The Void repositories have a number of Python and Lua packages. If possible, install packages from the Void repositories or consider packaging the library or application you need. Packaging your application allows for easier system maintenance and can benefit other Void Linux users, so consider making a pull request for it. The contribution instructions can be found here.
To keep packages smaller, Void has separate
devel packages for header files
and development tools. If you install a library or application via a language's
package manager (e.g.
gem), or compile one from source, you may need to
install the programming language's
-devel package. This is specially relevant
musl libc users, due to pre-built binaries usually targeting
|pip, anaconda, virtualenv, etc
|pip, anaconda, virtualenv, etc
Some packages have legal restrictions on their distribution (e.g. Discord), may be too large, or have another condition that makes it difficult for Void to distribute. These packages have build templates, but the packages themselves are not built or distributed. As such, they must be built locally. For more information see the page on restricted packages.
The Void build system runs on x86_64 servers, both for compiling and cross
compiling packages. However, some packages (e.g.
libreoffice) do not support
cross-compilation. These packages have to be built locally on a computer running
the same architecture and libc as the system on which the package is to be used.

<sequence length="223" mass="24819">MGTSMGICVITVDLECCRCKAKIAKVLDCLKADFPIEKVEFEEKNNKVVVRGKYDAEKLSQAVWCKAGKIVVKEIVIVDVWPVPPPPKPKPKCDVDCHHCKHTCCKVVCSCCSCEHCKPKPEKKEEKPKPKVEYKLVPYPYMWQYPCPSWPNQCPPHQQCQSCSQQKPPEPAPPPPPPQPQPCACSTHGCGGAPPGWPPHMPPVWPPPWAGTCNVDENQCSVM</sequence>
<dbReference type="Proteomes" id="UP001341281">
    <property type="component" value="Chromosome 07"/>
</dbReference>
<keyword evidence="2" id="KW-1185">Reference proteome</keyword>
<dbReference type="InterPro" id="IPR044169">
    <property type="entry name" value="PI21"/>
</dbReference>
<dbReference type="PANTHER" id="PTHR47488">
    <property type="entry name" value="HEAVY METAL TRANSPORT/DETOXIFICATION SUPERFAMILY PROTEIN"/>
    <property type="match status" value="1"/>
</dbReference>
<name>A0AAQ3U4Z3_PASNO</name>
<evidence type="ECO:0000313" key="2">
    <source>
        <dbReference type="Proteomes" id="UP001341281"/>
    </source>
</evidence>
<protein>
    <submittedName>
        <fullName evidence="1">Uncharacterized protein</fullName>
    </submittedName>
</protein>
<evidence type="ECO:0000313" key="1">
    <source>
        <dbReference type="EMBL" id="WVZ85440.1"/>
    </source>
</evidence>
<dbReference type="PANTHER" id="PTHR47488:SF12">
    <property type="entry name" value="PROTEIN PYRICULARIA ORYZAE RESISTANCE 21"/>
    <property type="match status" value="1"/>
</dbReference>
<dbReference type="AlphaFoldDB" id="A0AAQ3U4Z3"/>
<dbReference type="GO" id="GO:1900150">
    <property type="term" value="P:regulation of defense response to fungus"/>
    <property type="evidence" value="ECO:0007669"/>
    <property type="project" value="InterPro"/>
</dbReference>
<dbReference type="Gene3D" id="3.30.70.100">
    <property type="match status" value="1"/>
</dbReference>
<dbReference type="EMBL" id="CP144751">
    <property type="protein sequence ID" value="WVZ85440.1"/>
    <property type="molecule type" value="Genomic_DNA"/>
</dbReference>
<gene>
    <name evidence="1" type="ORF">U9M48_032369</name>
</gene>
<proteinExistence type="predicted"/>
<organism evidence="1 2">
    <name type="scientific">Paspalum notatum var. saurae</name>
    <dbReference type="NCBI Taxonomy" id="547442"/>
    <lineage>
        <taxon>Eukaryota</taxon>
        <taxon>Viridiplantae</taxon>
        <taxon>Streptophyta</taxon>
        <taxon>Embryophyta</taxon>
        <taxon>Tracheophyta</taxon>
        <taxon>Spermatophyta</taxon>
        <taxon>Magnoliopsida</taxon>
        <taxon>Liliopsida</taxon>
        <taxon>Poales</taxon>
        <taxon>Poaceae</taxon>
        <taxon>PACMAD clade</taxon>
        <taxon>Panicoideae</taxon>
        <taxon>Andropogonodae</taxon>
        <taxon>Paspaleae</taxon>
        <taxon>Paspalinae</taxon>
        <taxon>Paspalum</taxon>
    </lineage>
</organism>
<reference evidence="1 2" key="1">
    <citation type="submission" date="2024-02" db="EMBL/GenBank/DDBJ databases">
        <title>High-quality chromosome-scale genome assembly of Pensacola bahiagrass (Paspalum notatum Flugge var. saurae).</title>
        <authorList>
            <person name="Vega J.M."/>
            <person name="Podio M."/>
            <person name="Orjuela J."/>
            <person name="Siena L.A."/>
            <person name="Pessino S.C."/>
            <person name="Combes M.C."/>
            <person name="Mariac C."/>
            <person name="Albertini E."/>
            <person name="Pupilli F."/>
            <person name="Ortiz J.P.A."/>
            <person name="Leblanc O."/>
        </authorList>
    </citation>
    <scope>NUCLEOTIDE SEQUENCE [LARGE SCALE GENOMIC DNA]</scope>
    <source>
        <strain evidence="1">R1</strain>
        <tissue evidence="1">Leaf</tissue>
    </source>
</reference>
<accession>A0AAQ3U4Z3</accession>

To learn how to build packages, refer to the README for the void-packages
Flatpak is another method for installing external proprietary applications on Linux. For information on using Flatpak with Void Linux, see the official Flatpak documentation.
If sound is not working for programs installed using Flatpak, PulseAudio auto-activation might not be working correctly. Make sure PulseAudio is running before launching the program.
Note that Flatpak's sandboxing will not necessarily protect you from any security and/or privacy-violating features of proprietary software.
Some apps may not function properly (e.g. not being able to access the host
system's files). Some of these issues can be fixed by installing one or more of
xdg-utils packages, and setting up
XDG Desktop Portals.
An AppImage is a file that bundles an application with everything needed to run it. An AppImage can be used by making it executable and running it; installation is not required. AppImages can be run in a sandbox, such as firejail.
Some of the applications for which an AppImage is available can be found on AppImageHub.
AppImages do not yet work on musl installations.
Some Octave packages require external dependencies to compile and run. For
example, to build the control package, you must install the
To use MATLAB's help browser, live scripts, add-on installer, and simulink,
Steam can be installed either via a native package, which requires enabling the "nonfree" repository, or via Flatpak. The list of dependencies for different platforms and troubleshooting information for the native package can be found in its Void-specific documentation, while this section deals with potential issues faced by Flatpak users.
If you are using a different drive to store your game library, the
--filesystem option from
flatpak-override(1) can prove